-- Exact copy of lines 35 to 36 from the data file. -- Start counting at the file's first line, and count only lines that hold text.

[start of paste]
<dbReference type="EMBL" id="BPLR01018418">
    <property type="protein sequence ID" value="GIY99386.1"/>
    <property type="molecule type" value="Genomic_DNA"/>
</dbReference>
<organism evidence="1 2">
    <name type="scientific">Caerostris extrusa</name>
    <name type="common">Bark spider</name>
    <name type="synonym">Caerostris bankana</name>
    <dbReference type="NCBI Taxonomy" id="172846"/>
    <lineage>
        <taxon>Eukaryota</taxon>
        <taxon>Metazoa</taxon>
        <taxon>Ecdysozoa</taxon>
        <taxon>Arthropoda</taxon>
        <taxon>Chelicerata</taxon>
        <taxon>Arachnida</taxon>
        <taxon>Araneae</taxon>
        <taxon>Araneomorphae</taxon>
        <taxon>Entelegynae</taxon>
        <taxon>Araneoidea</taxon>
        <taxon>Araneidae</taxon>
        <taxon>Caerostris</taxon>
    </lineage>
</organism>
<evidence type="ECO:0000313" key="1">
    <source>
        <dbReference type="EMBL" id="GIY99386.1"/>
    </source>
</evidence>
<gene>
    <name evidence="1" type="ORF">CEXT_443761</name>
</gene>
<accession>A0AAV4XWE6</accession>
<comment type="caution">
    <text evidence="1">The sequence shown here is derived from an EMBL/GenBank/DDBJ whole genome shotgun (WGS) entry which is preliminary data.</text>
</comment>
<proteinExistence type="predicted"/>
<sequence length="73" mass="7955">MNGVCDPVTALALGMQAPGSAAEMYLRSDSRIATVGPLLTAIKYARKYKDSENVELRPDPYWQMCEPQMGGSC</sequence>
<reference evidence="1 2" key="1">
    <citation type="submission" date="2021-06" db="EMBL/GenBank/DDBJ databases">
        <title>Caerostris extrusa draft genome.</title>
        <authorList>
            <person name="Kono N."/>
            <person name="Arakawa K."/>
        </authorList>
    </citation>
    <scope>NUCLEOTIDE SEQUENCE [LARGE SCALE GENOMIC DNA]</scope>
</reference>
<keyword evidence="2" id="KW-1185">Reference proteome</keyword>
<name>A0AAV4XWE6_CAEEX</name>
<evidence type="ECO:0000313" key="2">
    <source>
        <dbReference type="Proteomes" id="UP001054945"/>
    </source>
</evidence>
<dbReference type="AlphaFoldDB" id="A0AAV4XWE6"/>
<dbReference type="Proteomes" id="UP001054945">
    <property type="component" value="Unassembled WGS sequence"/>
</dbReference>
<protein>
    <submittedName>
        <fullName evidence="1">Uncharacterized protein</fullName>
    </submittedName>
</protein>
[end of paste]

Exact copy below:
    <text evidence="1">The sequence shown here is derived from an EMBL/GenBank/DDBJ whole genome shotgun (WGS) entry which is preliminary data.</text>
</comment>